When The Ballad of Songbirds and Snakes by Suzanne Collins was first announced back in October of 2019, I was skeptical. It was described as the story of young President Snow and that the reader was going to see Snow in a different light. My first reactions to this were “how in the heck am I going to be able to feel any type of sympathy for this psychopath?” Let me tell you, the feelings I had during this book were all over the place. I am so excited to share with you my take on it and I’d love to hear yours as well.
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The Ballad of Songbirds and Snakes follows an 18-year old Coriolanus Snow as he navigates the 10th Hunger Games. You’re immersed in the Capitol where the head gamemaker is looking to spice things up for this year’s Hunger Games. The senior students are the first ever mentors and the games start to morph into what we know them to be in the first Hunger Games novel. The twists and turns are shocking, and in the end, it’s no surprise why President Snow is such a ruthless person.
My Review (SPOILER AHEAD!)
I’m probably going to say this very often, but I haven’t felt this way about a book in a very long time. I was riveted. I couldn’t stop reading. My husband was reading it along with me and he had a hard time getting into it at first. By chapter 4 he couldn’t stop either. So, have patience until you get to chapter 4… it is a slower start, but then it gets crazy.
As you get into the story, you meet Corio (President Snow at 18) and his classmates. You then find out that the Hunger Games is coming up and the students are going to be the first ever mentors. Exciting right?
The reapings happen and District 12 is as eventful as ever! Lucy Gray Baird is chosen as the female tribute and Corio is assigned to her. This disappoints him. Apparently the Snow’s were once big shots in the capitol, now they are barely hanging on. To Corio, being assigned to the District 12 tribute is an insult. He had expected to be assigned to one of the more “successful” districts based off of his social standing.
You will soon learn that the Snow’s are broke as a joke and have nothing to their name. Corio’s dad was sent off to war and died. He was apparently a big shot in the military and a key player in suppressing the districts. Corio’s mother died during childbirth while his father was off to war. Corio and his grandmother are all that are left, oh and his cousin… TIGRIS! WHAT!?!?!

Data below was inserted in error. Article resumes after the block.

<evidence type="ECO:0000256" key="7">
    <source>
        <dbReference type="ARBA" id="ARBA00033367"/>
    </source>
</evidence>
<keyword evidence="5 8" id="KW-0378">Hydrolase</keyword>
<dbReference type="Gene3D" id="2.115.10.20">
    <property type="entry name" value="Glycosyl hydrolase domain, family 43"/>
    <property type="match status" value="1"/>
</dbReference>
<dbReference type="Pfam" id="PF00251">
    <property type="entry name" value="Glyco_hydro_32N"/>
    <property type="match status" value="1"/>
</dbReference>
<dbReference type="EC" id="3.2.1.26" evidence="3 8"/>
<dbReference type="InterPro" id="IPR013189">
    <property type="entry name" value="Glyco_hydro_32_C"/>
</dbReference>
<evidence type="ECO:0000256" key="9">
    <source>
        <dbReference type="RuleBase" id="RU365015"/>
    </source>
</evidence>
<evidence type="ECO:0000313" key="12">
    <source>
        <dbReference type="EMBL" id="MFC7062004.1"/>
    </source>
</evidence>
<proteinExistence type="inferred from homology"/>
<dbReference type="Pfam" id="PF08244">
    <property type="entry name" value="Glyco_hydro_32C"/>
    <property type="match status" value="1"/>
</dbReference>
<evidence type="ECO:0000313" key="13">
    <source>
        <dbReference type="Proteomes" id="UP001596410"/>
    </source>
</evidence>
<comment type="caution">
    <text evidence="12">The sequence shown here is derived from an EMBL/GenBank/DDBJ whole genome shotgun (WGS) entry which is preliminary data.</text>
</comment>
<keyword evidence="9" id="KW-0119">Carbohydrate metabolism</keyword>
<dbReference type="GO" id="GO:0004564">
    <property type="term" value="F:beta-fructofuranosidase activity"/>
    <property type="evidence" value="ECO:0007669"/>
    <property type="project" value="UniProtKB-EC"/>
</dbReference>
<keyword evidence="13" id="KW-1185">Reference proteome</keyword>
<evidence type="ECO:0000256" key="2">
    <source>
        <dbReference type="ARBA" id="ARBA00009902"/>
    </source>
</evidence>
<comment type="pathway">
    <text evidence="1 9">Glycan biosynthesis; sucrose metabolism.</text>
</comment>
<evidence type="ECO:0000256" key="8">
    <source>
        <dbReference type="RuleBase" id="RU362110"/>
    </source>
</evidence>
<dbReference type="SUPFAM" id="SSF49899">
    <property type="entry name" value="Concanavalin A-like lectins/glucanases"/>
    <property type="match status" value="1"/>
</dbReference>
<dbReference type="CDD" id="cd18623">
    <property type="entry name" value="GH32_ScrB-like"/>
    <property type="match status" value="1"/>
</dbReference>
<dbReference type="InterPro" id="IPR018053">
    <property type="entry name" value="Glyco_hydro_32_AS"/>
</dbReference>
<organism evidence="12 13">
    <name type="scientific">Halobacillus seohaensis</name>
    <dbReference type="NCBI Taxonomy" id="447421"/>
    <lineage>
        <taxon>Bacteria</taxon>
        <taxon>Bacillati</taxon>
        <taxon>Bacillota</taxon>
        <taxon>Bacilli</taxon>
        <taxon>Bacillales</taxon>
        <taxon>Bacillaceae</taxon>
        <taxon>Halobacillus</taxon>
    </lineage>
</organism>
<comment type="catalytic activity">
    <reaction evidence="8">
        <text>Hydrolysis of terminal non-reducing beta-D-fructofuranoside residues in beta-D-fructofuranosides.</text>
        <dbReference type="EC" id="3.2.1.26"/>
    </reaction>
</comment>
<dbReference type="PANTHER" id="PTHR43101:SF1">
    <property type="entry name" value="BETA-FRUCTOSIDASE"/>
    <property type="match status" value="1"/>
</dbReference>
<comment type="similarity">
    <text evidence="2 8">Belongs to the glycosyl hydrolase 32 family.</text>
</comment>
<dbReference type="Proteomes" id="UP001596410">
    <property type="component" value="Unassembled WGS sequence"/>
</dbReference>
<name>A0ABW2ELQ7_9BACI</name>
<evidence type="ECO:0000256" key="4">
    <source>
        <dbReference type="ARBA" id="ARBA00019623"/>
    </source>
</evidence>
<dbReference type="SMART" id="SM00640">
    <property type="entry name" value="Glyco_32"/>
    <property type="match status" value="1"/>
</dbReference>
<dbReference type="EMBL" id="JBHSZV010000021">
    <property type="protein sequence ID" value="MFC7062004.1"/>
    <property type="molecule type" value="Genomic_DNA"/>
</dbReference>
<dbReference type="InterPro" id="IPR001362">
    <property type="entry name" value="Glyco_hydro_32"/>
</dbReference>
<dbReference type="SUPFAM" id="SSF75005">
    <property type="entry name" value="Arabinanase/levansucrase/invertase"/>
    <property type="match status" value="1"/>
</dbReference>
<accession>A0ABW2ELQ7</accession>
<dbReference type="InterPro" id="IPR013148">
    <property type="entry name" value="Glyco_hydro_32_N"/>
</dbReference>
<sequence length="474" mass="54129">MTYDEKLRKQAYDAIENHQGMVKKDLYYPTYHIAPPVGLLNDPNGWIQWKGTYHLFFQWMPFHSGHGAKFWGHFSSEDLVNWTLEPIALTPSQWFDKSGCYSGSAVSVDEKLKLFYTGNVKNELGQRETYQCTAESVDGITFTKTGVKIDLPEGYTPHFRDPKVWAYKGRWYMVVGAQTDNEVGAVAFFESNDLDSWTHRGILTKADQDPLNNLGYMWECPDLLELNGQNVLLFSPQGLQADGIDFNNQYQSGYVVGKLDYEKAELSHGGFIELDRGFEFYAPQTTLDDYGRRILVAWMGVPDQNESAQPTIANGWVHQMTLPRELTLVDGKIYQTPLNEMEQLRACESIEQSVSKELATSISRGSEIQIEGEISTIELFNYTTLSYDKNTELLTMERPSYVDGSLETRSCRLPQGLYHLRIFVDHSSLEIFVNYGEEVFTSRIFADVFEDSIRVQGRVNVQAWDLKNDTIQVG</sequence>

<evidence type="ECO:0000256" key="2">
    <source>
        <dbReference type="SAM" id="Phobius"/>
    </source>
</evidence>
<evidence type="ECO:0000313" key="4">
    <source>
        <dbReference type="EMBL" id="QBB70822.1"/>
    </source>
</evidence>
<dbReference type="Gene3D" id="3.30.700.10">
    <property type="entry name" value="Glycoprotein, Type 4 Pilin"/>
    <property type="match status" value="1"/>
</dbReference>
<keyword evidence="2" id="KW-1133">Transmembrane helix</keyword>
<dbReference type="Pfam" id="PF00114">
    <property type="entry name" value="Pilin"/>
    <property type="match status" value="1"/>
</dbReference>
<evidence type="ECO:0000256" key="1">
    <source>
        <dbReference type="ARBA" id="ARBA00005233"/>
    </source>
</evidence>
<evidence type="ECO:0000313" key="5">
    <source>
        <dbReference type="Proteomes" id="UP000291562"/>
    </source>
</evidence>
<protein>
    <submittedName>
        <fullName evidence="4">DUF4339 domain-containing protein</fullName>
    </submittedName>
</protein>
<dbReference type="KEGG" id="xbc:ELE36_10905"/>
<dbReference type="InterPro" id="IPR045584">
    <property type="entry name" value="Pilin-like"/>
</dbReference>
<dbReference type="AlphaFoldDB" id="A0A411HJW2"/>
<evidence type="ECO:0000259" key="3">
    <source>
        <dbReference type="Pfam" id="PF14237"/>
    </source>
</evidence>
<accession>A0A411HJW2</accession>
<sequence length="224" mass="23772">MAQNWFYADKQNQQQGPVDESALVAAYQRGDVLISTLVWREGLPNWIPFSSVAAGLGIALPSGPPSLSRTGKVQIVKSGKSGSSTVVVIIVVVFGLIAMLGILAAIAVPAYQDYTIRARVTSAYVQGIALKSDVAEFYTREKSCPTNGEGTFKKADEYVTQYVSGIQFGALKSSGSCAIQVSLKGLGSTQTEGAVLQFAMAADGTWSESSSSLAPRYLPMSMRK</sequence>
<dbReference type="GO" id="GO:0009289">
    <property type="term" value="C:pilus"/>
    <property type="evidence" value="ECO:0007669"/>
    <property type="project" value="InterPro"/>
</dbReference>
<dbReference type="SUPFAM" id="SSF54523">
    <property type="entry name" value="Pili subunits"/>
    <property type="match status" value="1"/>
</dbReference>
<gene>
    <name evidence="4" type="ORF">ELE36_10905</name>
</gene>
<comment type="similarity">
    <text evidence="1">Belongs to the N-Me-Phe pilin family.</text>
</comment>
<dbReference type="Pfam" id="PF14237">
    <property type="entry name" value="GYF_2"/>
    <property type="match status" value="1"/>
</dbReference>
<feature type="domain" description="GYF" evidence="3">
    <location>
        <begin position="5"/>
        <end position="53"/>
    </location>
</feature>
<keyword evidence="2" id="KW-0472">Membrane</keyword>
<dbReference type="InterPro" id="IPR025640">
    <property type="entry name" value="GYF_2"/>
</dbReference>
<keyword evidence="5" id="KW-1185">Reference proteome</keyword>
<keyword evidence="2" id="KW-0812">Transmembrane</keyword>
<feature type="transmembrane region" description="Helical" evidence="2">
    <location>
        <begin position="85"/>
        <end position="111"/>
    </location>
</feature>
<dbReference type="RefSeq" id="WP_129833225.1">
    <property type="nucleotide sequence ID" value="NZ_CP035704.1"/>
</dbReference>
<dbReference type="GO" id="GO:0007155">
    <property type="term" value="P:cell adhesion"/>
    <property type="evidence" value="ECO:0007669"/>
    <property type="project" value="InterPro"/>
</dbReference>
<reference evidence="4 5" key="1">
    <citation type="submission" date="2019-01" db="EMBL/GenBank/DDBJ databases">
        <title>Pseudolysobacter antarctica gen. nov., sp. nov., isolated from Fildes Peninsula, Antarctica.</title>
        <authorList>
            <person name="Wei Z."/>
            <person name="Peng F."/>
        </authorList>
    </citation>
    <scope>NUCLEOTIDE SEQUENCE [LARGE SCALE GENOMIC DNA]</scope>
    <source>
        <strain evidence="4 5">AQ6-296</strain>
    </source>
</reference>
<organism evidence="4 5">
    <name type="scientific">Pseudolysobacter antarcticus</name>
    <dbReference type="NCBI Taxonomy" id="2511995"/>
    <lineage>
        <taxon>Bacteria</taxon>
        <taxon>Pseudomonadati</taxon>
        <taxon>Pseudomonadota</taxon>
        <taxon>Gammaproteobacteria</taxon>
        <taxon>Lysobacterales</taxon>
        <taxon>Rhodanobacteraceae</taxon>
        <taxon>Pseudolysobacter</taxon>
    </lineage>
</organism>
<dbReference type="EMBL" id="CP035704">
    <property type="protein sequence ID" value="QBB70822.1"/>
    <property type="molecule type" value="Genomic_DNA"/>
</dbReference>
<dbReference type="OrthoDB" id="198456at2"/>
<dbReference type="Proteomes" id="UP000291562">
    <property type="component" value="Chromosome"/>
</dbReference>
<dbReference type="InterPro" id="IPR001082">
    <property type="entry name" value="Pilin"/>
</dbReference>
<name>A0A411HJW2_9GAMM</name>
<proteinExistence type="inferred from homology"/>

During this introduction to the post-war Capitol and Corio’s misfortunes, we also meet the head gamemaker, Dr. Gaul. THIS WOMAN IS AWFUL! I am convinced that she is worse than President Snow. Like I hate her, which is definitely how we are intended to feel. I mean she is on Dolores Umbridge’s level!
Corio also ends up falling in “love” with his tribute, but I question if he is even capable of love. The entire relationship was very strange. I don’t know that he ever trusted her, his jealously was hugely present. Then, when he basically “lost control” of her, their relationship ended.
You will also meet Corio’s “best friend”, Sejanus. I use the term best friend very loosely here. I don’t think Corio considers him a friend, but he ends up being someone useful to him so he keeps Sejanus around. That is, until he can’t control him anymore. It is shocking, but not surprising, how easily Corio turns on people when his prospects of success may be threatened.
Throughout the book, you witness the 10th Hunger Games from beginning to end. After they are over, you also see where Corio ends up, and what presumably shapes him to become President Snow. There are so many twists and turns that it is seriously super enjoyable to read.
This book is filled with so many instances of foreshadowing that it’s impossible to recount all of them. One of the main ones was at the beginning when the mentors and tributes are taken on a tour of the arena. When they do this tour, bombs go off inside the arena. The Capitol obviously blames District Rebels, but I question whether Dr. Gaul planted them. I mean, I wouldn’t be surprised because didn’t that happen in Mockingjay at the end? It just seems too familiar.
Another thing that was full of foreshadowing is how Corio felt about the games in general. He is unimpressed with how they are run– the treatment of the tributes, the run-down arena, the lackluster control room for the gamemakers. These are all things that we see have changed and evolved. There are also some things that happen in the arena that are the beginnings of what we know the Hunger Games to be when Katniss is a tribute.
This book really exposed Snow. You could see all of the cracks in his otherwise rock solid facade. It is blatantly clear what his weaknesses are… predominantly not being in control. He is the embodiment of a narcissist, and I truly wonder if he really did love Lucy, or if he was just using her to win. I also question the same thing about her, did she really love him too or was she manipulating him?
I really, really enjoyed this book. I was mad at the ending, but I think that was intended as well. I am still shook by how quickly Snow turns on people, but not surprised. I definitely recommend reading The Ballad of Songbirds and Snakes, especially if your are a fan of The Hunger Games trilogy.